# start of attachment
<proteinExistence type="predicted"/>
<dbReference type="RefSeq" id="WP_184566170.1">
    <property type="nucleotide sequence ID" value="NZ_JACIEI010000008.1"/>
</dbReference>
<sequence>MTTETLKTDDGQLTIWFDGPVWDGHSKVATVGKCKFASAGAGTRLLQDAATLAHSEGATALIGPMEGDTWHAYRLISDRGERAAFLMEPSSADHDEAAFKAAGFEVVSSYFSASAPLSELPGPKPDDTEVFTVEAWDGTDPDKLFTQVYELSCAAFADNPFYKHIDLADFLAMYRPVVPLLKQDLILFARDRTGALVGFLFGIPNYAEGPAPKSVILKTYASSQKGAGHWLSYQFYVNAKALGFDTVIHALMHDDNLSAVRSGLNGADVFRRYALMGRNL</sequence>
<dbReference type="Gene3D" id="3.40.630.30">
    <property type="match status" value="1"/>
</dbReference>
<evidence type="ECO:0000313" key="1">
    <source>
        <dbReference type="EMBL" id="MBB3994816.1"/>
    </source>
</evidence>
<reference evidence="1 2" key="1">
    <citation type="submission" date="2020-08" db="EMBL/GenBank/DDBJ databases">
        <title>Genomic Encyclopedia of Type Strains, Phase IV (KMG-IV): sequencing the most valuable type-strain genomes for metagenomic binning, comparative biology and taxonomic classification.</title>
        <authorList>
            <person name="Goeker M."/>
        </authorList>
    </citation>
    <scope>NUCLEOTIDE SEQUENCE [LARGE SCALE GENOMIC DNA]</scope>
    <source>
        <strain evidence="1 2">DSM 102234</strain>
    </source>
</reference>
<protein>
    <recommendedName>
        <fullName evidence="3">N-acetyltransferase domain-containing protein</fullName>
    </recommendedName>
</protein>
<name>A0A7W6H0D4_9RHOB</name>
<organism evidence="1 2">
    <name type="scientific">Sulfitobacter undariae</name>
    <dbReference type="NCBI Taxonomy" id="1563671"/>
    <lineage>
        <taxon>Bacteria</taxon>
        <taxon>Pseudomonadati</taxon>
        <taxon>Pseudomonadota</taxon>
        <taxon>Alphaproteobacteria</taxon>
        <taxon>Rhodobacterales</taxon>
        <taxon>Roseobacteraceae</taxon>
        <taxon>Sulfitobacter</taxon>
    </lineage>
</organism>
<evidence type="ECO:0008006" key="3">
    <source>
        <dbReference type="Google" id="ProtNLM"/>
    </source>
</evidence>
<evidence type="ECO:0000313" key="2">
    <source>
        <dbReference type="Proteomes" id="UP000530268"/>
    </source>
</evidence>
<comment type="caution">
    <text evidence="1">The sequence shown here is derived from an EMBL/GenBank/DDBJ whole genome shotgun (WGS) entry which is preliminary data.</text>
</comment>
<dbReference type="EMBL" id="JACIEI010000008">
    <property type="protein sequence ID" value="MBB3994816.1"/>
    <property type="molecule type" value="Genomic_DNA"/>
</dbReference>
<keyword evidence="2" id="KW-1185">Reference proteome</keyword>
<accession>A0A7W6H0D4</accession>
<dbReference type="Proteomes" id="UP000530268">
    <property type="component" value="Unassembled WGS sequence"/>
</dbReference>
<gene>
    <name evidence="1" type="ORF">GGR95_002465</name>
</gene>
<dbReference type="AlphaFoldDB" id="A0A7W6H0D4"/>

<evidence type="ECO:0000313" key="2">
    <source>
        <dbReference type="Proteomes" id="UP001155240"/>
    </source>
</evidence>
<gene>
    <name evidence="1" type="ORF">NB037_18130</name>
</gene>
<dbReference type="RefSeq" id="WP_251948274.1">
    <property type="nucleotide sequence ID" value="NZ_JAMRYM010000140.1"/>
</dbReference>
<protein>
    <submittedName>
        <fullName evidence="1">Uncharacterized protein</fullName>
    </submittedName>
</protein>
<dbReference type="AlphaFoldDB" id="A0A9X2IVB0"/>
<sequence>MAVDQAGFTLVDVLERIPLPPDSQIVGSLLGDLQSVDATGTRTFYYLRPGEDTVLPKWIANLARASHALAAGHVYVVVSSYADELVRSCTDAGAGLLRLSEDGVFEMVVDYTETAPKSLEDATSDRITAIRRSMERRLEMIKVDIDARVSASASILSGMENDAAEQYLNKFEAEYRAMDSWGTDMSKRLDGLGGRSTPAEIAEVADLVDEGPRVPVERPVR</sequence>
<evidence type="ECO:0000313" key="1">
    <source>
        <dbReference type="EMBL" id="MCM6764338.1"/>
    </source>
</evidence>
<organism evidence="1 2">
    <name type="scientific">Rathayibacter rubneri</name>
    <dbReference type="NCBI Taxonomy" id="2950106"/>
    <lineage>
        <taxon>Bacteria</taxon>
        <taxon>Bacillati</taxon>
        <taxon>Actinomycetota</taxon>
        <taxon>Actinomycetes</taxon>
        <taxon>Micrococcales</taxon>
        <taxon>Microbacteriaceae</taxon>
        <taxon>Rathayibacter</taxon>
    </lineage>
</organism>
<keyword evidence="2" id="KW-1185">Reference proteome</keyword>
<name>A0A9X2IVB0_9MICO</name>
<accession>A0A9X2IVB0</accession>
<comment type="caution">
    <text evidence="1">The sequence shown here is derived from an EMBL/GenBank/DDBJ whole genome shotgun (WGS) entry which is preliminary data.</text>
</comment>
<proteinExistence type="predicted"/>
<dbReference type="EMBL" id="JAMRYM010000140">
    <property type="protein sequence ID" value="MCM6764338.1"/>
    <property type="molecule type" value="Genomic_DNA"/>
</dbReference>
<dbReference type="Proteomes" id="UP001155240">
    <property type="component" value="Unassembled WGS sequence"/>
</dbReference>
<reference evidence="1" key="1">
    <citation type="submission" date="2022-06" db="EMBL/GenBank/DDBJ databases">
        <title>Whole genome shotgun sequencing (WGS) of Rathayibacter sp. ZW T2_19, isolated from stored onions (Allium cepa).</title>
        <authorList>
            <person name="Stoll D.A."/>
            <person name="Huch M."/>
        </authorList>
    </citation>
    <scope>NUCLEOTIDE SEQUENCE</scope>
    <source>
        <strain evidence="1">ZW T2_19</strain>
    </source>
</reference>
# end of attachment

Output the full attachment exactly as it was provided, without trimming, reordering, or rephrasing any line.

<proteinExistence type="predicted"/>
<dbReference type="RefSeq" id="WP_184566170.1">
    <property type="nucleotide sequence ID" value="NZ_JACIEI010000008.1"/>
</dbReference>
<sequence>MTTETLKTDDGQLTIWFDGPVWDGHSKVATVGKCKFASAGAGTRLLQDAATLAHSEGATALIGPMEGDTWHAYRLISDRGERAAFLMEPSSADHDEAAFKAAGFEVVSSYFSASAPLSELPGPKPDDTEVFTVEAWDGTDPDKLFTQVYELSCAAFADNPFYKHIDLADFLAMYRPVVPLLKQDLILFARDRTGALVGFLFGIPNYAEGPAPKSVILKTYASSQKGAGHWLSYQFYVNAKALGFDTVIHALMHDDNLSAVRSGLNGADVFRRYALMGRNL</sequence>
<dbReference type="Gene3D" id="3.40.630.30">
    <property type="match status" value="1"/>
</dbReference>
<evidence type="ECO:0000313" key="1">
    <source>
        <dbReference type="EMBL" id="MBB3994816.1"/>
    </source>
</evidence>
<reference evidence="1 2" key="1">
    <citation type="submission" date="2020-08" db="EMBL/GenBank/DDBJ databases">
        <title>Genomic Encyclopedia of Type Strains, Phase IV (KMG-IV): sequencing the most valuable type-strain genomes for metagenomic binning, comparative biology and taxonomic classification.</title>
        <authorList>
            <person name="Goeker M."/>
        </authorList>
    </citation>
    <scope>NUCLEOTIDE SEQUENCE [LARGE SCALE GENOMIC DNA]</scope>
    <source>
        <strain evidence="1 2">DSM 102234</strain>
    </source>
</reference>
<protein>
    <recommendedName>
        <fullName evidence="3">N-acetyltransferase domain-containing protein</fullName>
    </recommendedName>
</protein>
<name>A0A7W6H0D4_9RHOB</name>
<organism evidence="1 2">
    <name type="scientific">Sulfitobacter undariae</name>
    <dbReference type="NCBI Taxonomy" id="1563671"/>
    <lineage>
        <taxon>Bacteria</taxon>
        <taxon>Pseudomonadati</taxon>
        <taxon>Pseudomonadota</taxon>
        <taxon>Alphaproteobacteria</taxon>
        <taxon>Rhodobacterales</taxon>
        <taxon>Roseobacteraceae</taxon>
        <taxon>Sulfitobacter</taxon>
    </lineage>
</organism>
<evidence type="ECO:0008006" key="3">
    <source>
        <dbReference type="Google" id="ProtNLM"/>
    </source>
</evidence>
<evidence type="ECO:0000313" key="2">
    <source>
        <dbReference type="Proteomes" id="UP000530268"/>
    </source>
</evidence>
<comment type="caution">
    <text evidence="1">The sequence shown here is derived from an EMBL/GenBank/DDBJ whole genome shotgun (WGS) entry which is preliminary data.</text>
</comment>
<dbReference type="EMBL" id="JACIEI010000008">
    <property type="protein sequence ID" value="MBB3994816.1"/>
    <property type="molecule type" value="Genomic_DNA"/>
</dbReference>
<keyword evidence="2" id="KW-1185">Reference proteome</keyword>
<accession>A0A7W6H0D4</accession>
<dbReference type="Proteomes" id="UP000530268">
    <property type="component" value="Unassembled WGS sequence"/>
</dbReference>
<gene>
    <name evidence="1" type="ORF">GGR95_002465</name>
</gene>
<dbReference type="AlphaFoldDB" id="A0A7W6H0D4"/>

<evidence type="ECO:0000313" key="2">
    <source>
        <dbReference type="Proteomes" id="UP001155240"/>
    </source>
</evidence>
<gene>
    <name evidence="1" type="ORF">NB037_18130</name>
</gene>
<dbReference type="RefSeq" id="WP_251948274.1">
    <property type="nucleotide sequence ID" value="NZ_JAMRYM010000140.1"/>
</dbReference>
<protein>
    <submittedName>
        <fullName evidence="1">Uncharacterized protein</fullName>
    </submittedName>
</protein>
<dbReference type="AlphaFoldDB" id="A0A9X2IVB0"/>
<sequence>MAVDQAGFTLVDVLERIPLPPDSQIVGSLLGDLQSVDATGTRTFYYLRPGEDTVLPKWIANLARASHALAAGHVYVVVSSYADELVRSCTDAGAGLLRLSEDGVFEMVVDYTETAPKSLEDATSDRITAIRRSMERRLEMIKVDIDARVSASASILSGMENDAAEQYLNKFEAEYRAMDSWGTDMSKRLDGLGGRSTPAEIAEVADLVDEGPRVPVERPVR</sequence>
<evidence type="ECO:0000313" key="1">
    <source>
        <dbReference type="EMBL" id="MCM6764338.1"/>
    </source>
</evidence>
<organism evidence="1 2">
    <name type="scientific">Rathayibacter rubneri</name>
    <dbReference type="NCBI Taxonomy" id="2950106"/>
    <lineage>
        <taxon>Bacteria</taxon>
        <taxon>Bacillati</taxon>
        <taxon>Actinomycetota</taxon>
        <taxon>Actinomycetes</taxon>
        <taxon>Micrococcales</taxon>
        <taxon>Microbacteriaceae</taxon>
        <taxon>Rathayibacter</taxon>
    </lineage>
</organism>
<keyword evidence="2" id="KW-1185">Reference proteome</keyword>
<name>A0A9X2IVB0_9MICO</name>
<accession>A0A9X2IVB0</accession>
<comment type="caution">
    <text evidence="1">The sequence shown here is derived from an EMBL/GenBank/DDBJ whole genome shotgun (WGS) entry which is preliminary data.</text>
</comment>
<proteinExistence type="predicted"/>
<dbReference type="EMBL" id="JAMRYM010000140">
    <property type="protein sequence ID" value="MCM6764338.1"/>
    <property type="molecule type" value="Genomic_DNA"/>
</dbReference>
<dbReference type="Proteomes" id="UP001155240">
    <property type="component" value="Unassembled WGS sequence"/>
</dbReference>
<reference evidence="1" key="1">
    <citation type="submission" date="2022-06" db="EMBL/GenBank/DDBJ databases">
        <title>Whole genome shotgun sequencing (WGS) of Rathayibacter sp. ZW T2_19, isolated from stored onions (Allium cepa).</title>
        <authorList>
            <person name="Stoll D.A."/>
            <person name="Huch M."/>
        </authorList>
    </citation>
    <scope>NUCLEOTIDE SEQUENCE</scope>
    <source>
        <strain evidence="1">ZW T2_19</strain>
    </source>
</reference>